We had an opportunity to see and handle the new LEGO MINDSTORM EV3 at the FIRST World Championships in St. Louis. We didn’t not have a lot of time to evaluate the EV3. These comments are just initial impressions from FLL and FTC team members, who have been working with the NXT for 6 years.
LEGO has posted a comparison of features between the EV3 and NXT. The comparison includes lots of new features that we didn’t get to test. Mostly, we were quickly checking to see what we thought for our FLL and FTC teams. FTC has announced their competition won’t be using the EV3 in fall 2013.
The EV3 itself and its motors, are larger than the NXT and its motors. The difference isn’t huge, but if you are trying to build a very small robot, the difference is noticeable. There are two larger drive motors and then a smaller motor that can be used for attachments. The option to have a smaller motor for attachments is a good idea.
There are many new sensors, but we didn’t get to work with them enough to form an opinion. The speakers look like they should be much better.
The software uses icons, similar to NXT-G, but they are wired more like Robolab. They can be automatically connected like NXT-G, or you can specifically wire them like Robolab.
It is Linux based, and has a different way of selecting which program to run. Likely that will just take some adjusting for people familiar with the NXT.
EV3 software screen layout seemed better. Rather than blocks down the left hand side, there were 4-5 categories across the bottom. Within each category were the actual icons.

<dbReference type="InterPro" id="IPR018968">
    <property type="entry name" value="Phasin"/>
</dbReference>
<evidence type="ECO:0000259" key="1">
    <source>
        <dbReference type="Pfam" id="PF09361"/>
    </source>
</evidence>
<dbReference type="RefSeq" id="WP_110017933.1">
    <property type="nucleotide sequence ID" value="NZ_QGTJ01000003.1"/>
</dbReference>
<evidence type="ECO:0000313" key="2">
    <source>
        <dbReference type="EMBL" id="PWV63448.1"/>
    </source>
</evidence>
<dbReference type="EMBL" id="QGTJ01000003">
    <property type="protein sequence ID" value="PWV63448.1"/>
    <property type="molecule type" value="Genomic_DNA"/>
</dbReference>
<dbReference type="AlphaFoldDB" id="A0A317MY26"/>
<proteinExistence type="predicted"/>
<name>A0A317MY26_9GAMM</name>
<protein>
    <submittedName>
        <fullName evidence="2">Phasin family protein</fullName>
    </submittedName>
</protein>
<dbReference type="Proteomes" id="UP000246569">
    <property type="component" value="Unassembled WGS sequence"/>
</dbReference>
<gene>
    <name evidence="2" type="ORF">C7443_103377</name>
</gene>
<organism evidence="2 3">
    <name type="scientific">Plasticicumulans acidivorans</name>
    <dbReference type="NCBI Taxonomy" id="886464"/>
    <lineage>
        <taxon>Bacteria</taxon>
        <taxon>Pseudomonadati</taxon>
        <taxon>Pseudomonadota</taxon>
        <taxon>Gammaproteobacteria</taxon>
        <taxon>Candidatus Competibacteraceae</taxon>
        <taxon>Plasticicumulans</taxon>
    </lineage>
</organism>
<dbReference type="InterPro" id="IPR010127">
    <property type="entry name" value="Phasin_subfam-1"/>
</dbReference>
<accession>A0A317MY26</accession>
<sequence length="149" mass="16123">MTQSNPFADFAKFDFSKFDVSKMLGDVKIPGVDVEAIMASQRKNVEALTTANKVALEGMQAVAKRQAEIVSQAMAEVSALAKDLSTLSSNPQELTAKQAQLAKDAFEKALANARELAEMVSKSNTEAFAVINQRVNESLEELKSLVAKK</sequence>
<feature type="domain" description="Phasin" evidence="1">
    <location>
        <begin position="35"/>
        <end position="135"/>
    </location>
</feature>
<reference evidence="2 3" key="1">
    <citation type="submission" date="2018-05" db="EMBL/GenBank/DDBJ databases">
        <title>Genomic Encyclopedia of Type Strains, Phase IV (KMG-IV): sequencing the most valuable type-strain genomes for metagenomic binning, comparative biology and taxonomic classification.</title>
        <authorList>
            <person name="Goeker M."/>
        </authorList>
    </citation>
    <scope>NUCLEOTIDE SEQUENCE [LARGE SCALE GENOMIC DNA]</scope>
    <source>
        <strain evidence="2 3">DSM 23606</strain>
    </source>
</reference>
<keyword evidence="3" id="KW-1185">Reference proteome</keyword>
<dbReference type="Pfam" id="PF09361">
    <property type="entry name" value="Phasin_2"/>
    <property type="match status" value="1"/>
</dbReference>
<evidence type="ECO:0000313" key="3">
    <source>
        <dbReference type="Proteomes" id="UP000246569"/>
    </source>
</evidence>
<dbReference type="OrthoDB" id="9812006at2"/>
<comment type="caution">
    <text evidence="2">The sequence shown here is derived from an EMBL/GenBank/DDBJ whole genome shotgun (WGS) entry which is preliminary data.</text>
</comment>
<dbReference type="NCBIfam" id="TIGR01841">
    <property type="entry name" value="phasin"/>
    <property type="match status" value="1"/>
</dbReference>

There are four motor ports and four sensor ports. The EV3 has a SD slot so that you can increase the memory. There’s a USB hub that we didn’t get to explore. The cable to connect to the computer had different plugs.
We talked with one of the testers. The EV3 has very long turn on and turn off cycles. The estimate is 30 seconds from when you push the on button, to when it is ready to start. The NXT takes about 3 seconds.
We’re all use to laptops taking a few minutes to boot-up, but it will be harder for kids who want to push a button and get started. The extra time will add up during competitions when a team doesn’t turn their robot on, or even worse, it automatically powers down while they are waiting in line.
The turn-off cycle takes about 45 seconds. Again, it’s not a huge amount of time, but compared to about 3 seconds for the NXT, it is a significant change.
We talked to one tester who said that any time the battery was replaced, the EV3 reset the firmware and all the stored programs were gone. This ‘feature’ has significant implications for competition teams who want to have fresh batteries for each match. Many FLL teams just plug in their robot between matches, they should be fine.
FTC teams usually replace their batteries frequently at events. This ‘feature’ is a disaster for those teams. It is reasonably quick, maybe 2 minutes, to remove the NXT from the robot and pop in a new battery just before a match starts. With the EV3, the team would have to replace the battery (2 minutes), turn it back on (30 seconds), connect to a computer and download their programs again. It will easily take over 5 minutes, possibly delaying a match.
A staff person from the company that wrote the software ‘thought’ that if you waited completely through the shut down cycle (minimum 45 seconds) before removing the battery, it might not reset the firmware. Unfortunately, we didn’t get to test it.
Some of the issues with the EV3 could be fixed with a software update, but the size and battery/firmware issues are hardware and there is no easy fix. It would likely take a hardware upgrade to correct it. At this point, we haven’t decided if we will order one of the early EV3s. It’s tempting to wait 6-8 months and see how they do.